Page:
Around this time last year, we were still living relatively normal lives. Donald Trump had just survived his first impeachment, Bernie Sanders had clinched a victory in the New Hampshire primary, and Justin Bieber had released his first album in nearly five years. Meanwhile, on the other side of the world, China struggled to control its outbreak of a virus we would eventually call SARS-CoV-2. Most of us had no idea how the coronavirus would upend our lives.
Nearly 30 million cases and more than 485,000 deaths later, we’re beginning to see the light at the end of the tunnel. Vaccines are working! Cases are declining! So exciting is this progress that dozens of states are opening back up or loosening restrictions for restaurants, gyms, salons, bowling alleys, and in-person schooling. Great news, right? Not exactly. Actually, we’re now in a situation that’s remarkably similar to where we were exactly a year ago. And experts are warning that now is not the time to let up.
At least three designated “variants of concern” have made their way to the United States: B.1.1.7, which was first identified in the United Kingdom (where it drove a surge in cases), B.1.351, which was first identified in South Africa, and P.1, which was first identified in travelers from Brazil who were tested at a Japanese airport. These variants seem to spread much more easily from person to person—around 50 percent more, researchers estimate in B.1.1.7’s case—and are possibly more deadly, though research is limited.
B.1.1.7 already appears to be spreading rapidly across the country, and it shows no signs of stopping. For a sneak preview of what could happen next, scientists are looking to Denmark: Like in the United States, COVID cases there are currently declining. But unlike in the United States, Danish authorities are sequencing genomes from more than half of the country’s positive cases. As a result, they’ve been able to detect “two epidemics“—one driven by the old variants and receding, and another that’s on the rise, driven by B.1.1.7. (See chart.) Researchers warn that their models indicate a “calm before the storm.”
In other words, it’s a crisis waiting to happen. Again.
To better understand exactly what we’re up against with these new variants, I called Joseph Fauver, a genomic epidemiologist and associate research scientist at the Yale School of Public Health, Sarah Otto, an evolutionary biologist and a professor in the Department of Zoology at the University of British Columbia, and John Swartzberg, a clinical professor emeritus specializing in infectious diseases and vaccinology at UC Berkeley’s School of Public Health.
In short, they told me that the variants are a real threat, one that was made possible by the sheer scale of this pandemic. Worldwide, more than 100 million people have been infected by the coronavirus. More cases mean more opportunities for the virus to evolve. That’s why experts say slowing the spread—by masking, social distancing, and when we’re able, getting vaccinated—is still our best option against these variants, as well as future ones. As Swartzberg put it, “We’ve got to get people vaccinated as quickly as possible because we’re in a race to protect people’s lives. But we’re also in a race with evolution of these viruses.”
Here are some things to know about the new variants:
The variants have all found the same “secret sauce.”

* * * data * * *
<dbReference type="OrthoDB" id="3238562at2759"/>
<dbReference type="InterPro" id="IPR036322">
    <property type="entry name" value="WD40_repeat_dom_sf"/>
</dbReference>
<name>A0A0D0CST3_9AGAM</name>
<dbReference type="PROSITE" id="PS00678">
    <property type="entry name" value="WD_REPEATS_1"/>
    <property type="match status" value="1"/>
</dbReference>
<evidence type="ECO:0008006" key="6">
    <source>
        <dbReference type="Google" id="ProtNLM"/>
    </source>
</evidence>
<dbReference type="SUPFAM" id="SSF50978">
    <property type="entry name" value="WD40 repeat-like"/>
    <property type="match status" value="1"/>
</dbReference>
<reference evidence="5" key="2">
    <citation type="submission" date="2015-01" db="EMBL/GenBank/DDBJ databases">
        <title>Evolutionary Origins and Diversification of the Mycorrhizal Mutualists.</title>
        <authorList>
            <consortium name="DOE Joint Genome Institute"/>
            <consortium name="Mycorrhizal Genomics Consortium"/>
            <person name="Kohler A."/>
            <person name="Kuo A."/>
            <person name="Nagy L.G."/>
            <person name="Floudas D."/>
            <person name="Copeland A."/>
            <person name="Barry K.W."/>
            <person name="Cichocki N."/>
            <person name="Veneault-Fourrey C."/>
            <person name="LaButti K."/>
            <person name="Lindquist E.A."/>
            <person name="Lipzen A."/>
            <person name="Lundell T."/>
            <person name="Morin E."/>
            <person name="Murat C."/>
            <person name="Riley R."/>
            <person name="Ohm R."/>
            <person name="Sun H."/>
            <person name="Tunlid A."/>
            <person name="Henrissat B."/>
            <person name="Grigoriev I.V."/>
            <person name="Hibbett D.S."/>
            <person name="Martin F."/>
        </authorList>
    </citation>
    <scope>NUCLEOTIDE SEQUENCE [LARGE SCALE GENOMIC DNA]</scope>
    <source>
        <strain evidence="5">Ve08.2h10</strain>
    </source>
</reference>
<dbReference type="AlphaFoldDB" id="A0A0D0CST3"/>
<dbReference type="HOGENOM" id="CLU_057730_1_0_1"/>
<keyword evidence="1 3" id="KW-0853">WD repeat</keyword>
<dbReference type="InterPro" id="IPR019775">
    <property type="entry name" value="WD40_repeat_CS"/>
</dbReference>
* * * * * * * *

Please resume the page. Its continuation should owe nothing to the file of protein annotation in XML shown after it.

Like you and me, the coronavirus isn’t perfect. As it replicates, copying its RNA over and over, it’s bound to make mistakes. These mistakes are called mutations, and most of the time, Swartzberg explains, they don’t help the virus. But over many, many replications, in millions of hosts, one of these “experiments” may be successful, giving the virus a competitive edge over its predecessors.
“It starts to compete with the standard strain, and that’s the one that would be of concern,” Swartzberg says—hence the name, “variant of concern.”
As SARS-CoV-2 mutates, researchers are tracking it, building a “family tree” of sorts. As a result, they know that all three variants of concern seemed to have evolved similar, beneficial mutations independently, a process called “convergent evolution” or “parallel evolution.”
“Convergent evolution,” Otto explains, “implies that they’re finding a solution to the environmental challenges they face, and are converged on the same solution.” It’s like they’ve found the same “secret sauce.”
So what specifically is that secret sauce? Scientists don’t know for sure, but they suspect the variants’ boost in transmissibility has something to do with the spike protein, the spike-like structures which cover the surface of the virus and allow it to infect our cells. Each of the new variants independently developed several mutations, including mutations in the spike protein. These changes, research suggests, allows the virus to attach and get inside of our cells “with greater efficiency than the standard strain,” Swartzberg says. “Once it gets in our cells, it produces billions of progeny that can infect more of our cells and can be spread to another person.” (Researchers recently identified seven other variant lineages in the US that share a common mutation that affects the spike protein, though it’s unclear if they too are more transmissible than previous versions, and the research hasn’t yet been peer-reviewed.)
The variants’ rise wasn’t exactly a freak event. We gave it plenty of opportunities to evolve.
As far as RNA viruses go, SARS-CoV-2 mutates relatively slowly. These mutations occur randomly across the genome, but also in a predictable and “clock-like” fashion, Fauver explains. “Every type of virus has its own mutation rate, or what we call a molecular clock.” The variants, however, are running ahead of schedule—B.1.1.7 for instance, has developed about twice as many mutations as you’d expect over the course of a year. “I like to say it had almost two years’ worth of mutations in this one year since it’s been circulating in humans,” Otto says.